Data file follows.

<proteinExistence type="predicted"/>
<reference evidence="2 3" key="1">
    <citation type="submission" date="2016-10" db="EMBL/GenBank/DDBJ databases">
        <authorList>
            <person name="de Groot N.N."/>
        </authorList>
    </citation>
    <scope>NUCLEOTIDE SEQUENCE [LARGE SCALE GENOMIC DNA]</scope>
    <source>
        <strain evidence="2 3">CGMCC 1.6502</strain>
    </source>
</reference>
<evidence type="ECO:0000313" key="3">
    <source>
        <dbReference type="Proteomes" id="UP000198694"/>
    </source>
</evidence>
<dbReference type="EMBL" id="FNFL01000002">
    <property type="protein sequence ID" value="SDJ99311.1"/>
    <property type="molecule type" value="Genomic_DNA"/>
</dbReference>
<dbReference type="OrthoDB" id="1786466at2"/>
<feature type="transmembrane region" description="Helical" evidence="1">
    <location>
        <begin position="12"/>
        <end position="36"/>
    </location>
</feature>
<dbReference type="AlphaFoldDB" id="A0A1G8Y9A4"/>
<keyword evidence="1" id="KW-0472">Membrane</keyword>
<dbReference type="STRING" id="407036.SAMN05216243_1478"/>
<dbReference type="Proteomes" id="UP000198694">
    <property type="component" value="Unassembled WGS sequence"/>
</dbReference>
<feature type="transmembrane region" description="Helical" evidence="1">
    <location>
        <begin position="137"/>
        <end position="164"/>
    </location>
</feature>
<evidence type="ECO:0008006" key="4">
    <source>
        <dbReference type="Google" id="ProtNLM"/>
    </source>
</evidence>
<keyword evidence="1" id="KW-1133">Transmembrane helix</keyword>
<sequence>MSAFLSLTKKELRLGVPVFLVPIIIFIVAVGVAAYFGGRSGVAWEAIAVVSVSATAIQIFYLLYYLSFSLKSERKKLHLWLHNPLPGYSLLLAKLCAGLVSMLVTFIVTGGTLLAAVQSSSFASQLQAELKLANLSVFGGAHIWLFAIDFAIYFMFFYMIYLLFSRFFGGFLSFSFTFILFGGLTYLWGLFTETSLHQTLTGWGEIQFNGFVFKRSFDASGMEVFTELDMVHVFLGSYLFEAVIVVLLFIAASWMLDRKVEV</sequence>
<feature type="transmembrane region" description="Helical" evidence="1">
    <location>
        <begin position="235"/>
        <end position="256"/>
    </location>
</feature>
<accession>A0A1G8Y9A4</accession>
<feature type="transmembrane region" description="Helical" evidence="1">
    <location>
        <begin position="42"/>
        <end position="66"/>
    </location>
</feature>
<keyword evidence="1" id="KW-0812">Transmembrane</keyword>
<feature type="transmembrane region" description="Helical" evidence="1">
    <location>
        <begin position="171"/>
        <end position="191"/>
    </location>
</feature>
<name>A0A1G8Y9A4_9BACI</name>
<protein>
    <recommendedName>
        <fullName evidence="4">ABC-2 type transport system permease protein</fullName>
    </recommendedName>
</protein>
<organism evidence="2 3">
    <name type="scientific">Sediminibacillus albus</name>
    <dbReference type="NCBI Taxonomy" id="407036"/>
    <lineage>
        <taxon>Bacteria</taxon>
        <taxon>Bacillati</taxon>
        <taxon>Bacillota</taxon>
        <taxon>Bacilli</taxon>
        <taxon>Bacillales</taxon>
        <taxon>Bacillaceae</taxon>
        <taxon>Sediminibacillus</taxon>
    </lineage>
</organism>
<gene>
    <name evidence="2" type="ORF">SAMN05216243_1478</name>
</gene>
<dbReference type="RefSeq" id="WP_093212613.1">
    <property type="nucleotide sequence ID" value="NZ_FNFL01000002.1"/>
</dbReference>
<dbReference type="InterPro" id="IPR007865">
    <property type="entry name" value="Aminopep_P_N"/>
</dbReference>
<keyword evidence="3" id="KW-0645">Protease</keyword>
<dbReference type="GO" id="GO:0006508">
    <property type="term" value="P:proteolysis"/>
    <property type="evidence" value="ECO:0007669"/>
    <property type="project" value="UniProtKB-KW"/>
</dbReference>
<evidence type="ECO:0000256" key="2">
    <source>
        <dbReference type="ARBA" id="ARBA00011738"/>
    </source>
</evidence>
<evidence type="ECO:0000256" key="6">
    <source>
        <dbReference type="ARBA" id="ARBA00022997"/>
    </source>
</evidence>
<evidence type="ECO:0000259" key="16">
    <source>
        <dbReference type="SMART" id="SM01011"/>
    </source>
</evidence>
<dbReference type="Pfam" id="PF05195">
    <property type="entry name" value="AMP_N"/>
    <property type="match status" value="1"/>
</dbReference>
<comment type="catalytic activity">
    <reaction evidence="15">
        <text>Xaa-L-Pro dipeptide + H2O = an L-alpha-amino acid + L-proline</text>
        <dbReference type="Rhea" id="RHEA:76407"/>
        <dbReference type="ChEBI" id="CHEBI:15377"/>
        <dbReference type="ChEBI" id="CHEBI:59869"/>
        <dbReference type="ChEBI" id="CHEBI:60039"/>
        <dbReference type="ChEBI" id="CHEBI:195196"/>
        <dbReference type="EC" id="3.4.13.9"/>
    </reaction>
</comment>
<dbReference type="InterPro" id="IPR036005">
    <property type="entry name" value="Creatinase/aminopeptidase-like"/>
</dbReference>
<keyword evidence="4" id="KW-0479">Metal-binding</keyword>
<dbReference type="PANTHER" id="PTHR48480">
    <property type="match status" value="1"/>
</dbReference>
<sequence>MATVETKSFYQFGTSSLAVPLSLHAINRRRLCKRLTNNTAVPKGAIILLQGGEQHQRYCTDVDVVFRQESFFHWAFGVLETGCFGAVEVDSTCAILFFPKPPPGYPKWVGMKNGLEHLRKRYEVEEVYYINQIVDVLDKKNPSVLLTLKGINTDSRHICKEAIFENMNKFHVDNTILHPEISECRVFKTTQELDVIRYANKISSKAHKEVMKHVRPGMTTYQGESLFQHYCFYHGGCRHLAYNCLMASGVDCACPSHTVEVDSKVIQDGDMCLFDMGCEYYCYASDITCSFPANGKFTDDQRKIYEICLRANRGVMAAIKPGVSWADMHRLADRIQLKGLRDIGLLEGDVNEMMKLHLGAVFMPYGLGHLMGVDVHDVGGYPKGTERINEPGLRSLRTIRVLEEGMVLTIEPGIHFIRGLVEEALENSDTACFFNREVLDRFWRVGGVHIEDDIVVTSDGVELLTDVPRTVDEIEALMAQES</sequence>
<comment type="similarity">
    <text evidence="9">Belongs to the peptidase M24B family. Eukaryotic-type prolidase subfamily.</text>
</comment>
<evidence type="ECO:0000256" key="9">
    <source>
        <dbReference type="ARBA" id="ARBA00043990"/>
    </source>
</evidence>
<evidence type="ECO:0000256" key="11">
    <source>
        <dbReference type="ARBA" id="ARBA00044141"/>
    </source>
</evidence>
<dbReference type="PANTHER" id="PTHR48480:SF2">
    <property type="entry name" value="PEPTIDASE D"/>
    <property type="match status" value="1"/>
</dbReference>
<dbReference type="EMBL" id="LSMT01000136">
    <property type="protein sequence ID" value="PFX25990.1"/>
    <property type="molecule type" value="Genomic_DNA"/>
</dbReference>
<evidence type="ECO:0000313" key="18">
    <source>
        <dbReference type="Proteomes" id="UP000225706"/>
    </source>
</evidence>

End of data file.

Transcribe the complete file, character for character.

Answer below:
<proteinExistence type="predicted"/>
<reference evidence="2 3" key="1">
    <citation type="submission" date="2016-10" db="EMBL/GenBank/DDBJ databases">
        <authorList>
            <person name="de Groot N.N."/>
        </authorList>
    </citation>
    <scope>NUCLEOTIDE SEQUENCE [LARGE SCALE GENOMIC DNA]</scope>
    <source>
        <strain evidence="2 3">CGMCC 1.6502</strain>
    </source>
</reference>
<evidence type="ECO:0000313" key="3">
    <source>
        <dbReference type="Proteomes" id="UP000198694"/>
    </source>
</evidence>
<dbReference type="EMBL" id="FNFL01000002">
    <property type="protein sequence ID" value="SDJ99311.1"/>
    <property type="molecule type" value="Genomic_DNA"/>
</dbReference>
<dbReference type="OrthoDB" id="1786466at2"/>
<feature type="transmembrane region" description="Helical" evidence="1">
    <location>
        <begin position="12"/>
        <end position="36"/>
    </location>
</feature>
<dbReference type="AlphaFoldDB" id="A0A1G8Y9A4"/>
<keyword evidence="1" id="KW-0472">Membrane</keyword>
<dbReference type="STRING" id="407036.SAMN05216243_1478"/>
<dbReference type="Proteomes" id="UP000198694">
    <property type="component" value="Unassembled WGS sequence"/>
</dbReference>
<feature type="transmembrane region" description="Helical" evidence="1">
    <location>
        <begin position="137"/>
        <end position="164"/>
    </location>
</feature>
<evidence type="ECO:0008006" key="4">
    <source>
        <dbReference type="Google" id="ProtNLM"/>
    </source>
</evidence>
<keyword evidence="1" id="KW-1133">Transmembrane helix</keyword>
<sequence>MSAFLSLTKKELRLGVPVFLVPIIIFIVAVGVAAYFGGRSGVAWEAIAVVSVSATAIQIFYLLYYLSFSLKSERKKLHLWLHNPLPGYSLLLAKLCAGLVSMLVTFIVTGGTLLAAVQSSSFASQLQAELKLANLSVFGGAHIWLFAIDFAIYFMFFYMIYLLFSRFFGGFLSFSFTFILFGGLTYLWGLFTETSLHQTLTGWGEIQFNGFVFKRSFDASGMEVFTELDMVHVFLGSYLFEAVIVVLLFIAASWMLDRKVEV</sequence>
<feature type="transmembrane region" description="Helical" evidence="1">
    <location>
        <begin position="235"/>
        <end position="256"/>
    </location>
</feature>
<accession>A0A1G8Y9A4</accession>
<feature type="transmembrane region" description="Helical" evidence="1">
    <location>
        <begin position="42"/>
        <end position="66"/>
    </location>
</feature>
<keyword evidence="1" id="KW-0812">Transmembrane</keyword>
<feature type="transmembrane region" description="Helical" evidence="1">
    <location>
        <begin position="171"/>
        <end position="191"/>
    </location>
</feature>
<name>A0A1G8Y9A4_9BACI</name>
<protein>
    <recommendedName>
        <fullName evidence="4">ABC-2 type transport system permease protein</fullName>
    </recommendedName>
</protein>
<organism evidence="2 3">
    <name type="scientific">Sediminibacillus albus</name>
    <dbReference type="NCBI Taxonomy" id="407036"/>
    <lineage>
        <taxon>Bacteria</taxon>
        <taxon>Bacillati</taxon>
        <taxon>Bacillota</taxon>
        <taxon>Bacilli</taxon>
        <taxon>Bacillales</taxon>
        <taxon>Bacillaceae</taxon>
        <taxon>Sediminibacillus</taxon>
    </lineage>
</organism>
<gene>
    <name evidence="2" type="ORF">SAMN05216243_1478</name>
</gene>
<dbReference type="RefSeq" id="WP_093212613.1">
    <property type="nucleotide sequence ID" value="NZ_FNFL01000002.1"/>
</dbReference>
<dbReference type="InterPro" id="IPR007865">
    <property type="entry name" value="Aminopep_P_N"/>
</dbReference>
<keyword evidence="3" id="KW-0645">Protease</keyword>
<dbReference type="GO" id="GO:0006508">
    <property type="term" value="P:proteolysis"/>
    <property type="evidence" value="ECO:0007669"/>
    <property type="project" value="UniProtKB-KW"/>
</dbReference>
<evidence type="ECO:0000256" key="2">
    <source>
        <dbReference type="ARBA" id="ARBA00011738"/>
    </source>
</evidence>
<evidence type="ECO:0000256" key="6">
    <source>
        <dbReference type="ARBA" id="ARBA00022997"/>
    </source>
</evidence>
<evidence type="ECO:0000259" key="16">
    <source>
        <dbReference type="SMART" id="SM01011"/>
    </source>
</evidence>
<dbReference type="Pfam" id="PF05195">
    <property type="entry name" value="AMP_N"/>
    <property type="match status" value="1"/>
</dbReference>
<comment type="catalytic activity">
    <reaction evidence="15">
        <text>Xaa-L-Pro dipeptide + H2O = an L-alpha-amino acid + L-proline</text>
        <dbReference type="Rhea" id="RHEA:76407"/>
        <dbReference type="ChEBI" id="CHEBI:15377"/>
        <dbReference type="ChEBI" id="CHEBI:59869"/>
        <dbReference type="ChEBI" id="CHEBI:60039"/>
        <dbReference type="ChEBI" id="CHEBI:195196"/>
        <dbReference type="EC" id="3.4.13.9"/>
    </reaction>
</comment>
<dbReference type="InterPro" id="IPR036005">
    <property type="entry name" value="Creatinase/aminopeptidase-like"/>
</dbReference>
<keyword evidence="4" id="KW-0479">Metal-binding</keyword>
<dbReference type="PANTHER" id="PTHR48480">
    <property type="match status" value="1"/>
</dbReference>
<sequence>MATVETKSFYQFGTSSLAVPLSLHAINRRRLCKRLTNNTAVPKGAIILLQGGEQHQRYCTDVDVVFRQESFFHWAFGVLETGCFGAVEVDSTCAILFFPKPPPGYPKWVGMKNGLEHLRKRYEVEEVYYINQIVDVLDKKNPSVLLTLKGINTDSRHICKEAIFENMNKFHVDNTILHPEISECRVFKTTQELDVIRYANKISSKAHKEVMKHVRPGMTTYQGESLFQHYCFYHGGCRHLAYNCLMASGVDCACPSHTVEVDSKVIQDGDMCLFDMGCEYYCYASDITCSFPANGKFTDDQRKIYEICLRANRGVMAAIKPGVSWADMHRLADRIQLKGLRDIGLLEGDVNEMMKLHLGAVFMPYGLGHLMGVDVHDVGGYPKGTERINEPGLRSLRTIRVLEEGMVLTIEPGIHFIRGLVEEALENSDTACFFNREVLDRFWRVGGVHIEDDIVVTSDGVELLTDVPRTVDEIEALMAQES</sequence>
<comment type="similarity">
    <text evidence="9">Belongs to the peptidase M24B family. Eukaryotic-type prolidase subfamily.</text>
</comment>
<evidence type="ECO:0000256" key="9">
    <source>
        <dbReference type="ARBA" id="ARBA00043990"/>
    </source>
</evidence>
<evidence type="ECO:0000256" key="11">
    <source>
        <dbReference type="ARBA" id="ARBA00044141"/>
    </source>
</evidence>
<dbReference type="PANTHER" id="PTHR48480:SF2">
    <property type="entry name" value="PEPTIDASE D"/>
    <property type="match status" value="1"/>
</dbReference>
<dbReference type="EMBL" id="LSMT01000136">
    <property type="protein sequence ID" value="PFX25990.1"/>
    <property type="molecule type" value="Genomic_DNA"/>
</dbReference>
<evidence type="ECO:0000313" key="18">
    <source>
        <dbReference type="Proteomes" id="UP000225706"/>
    </source>
</evidence>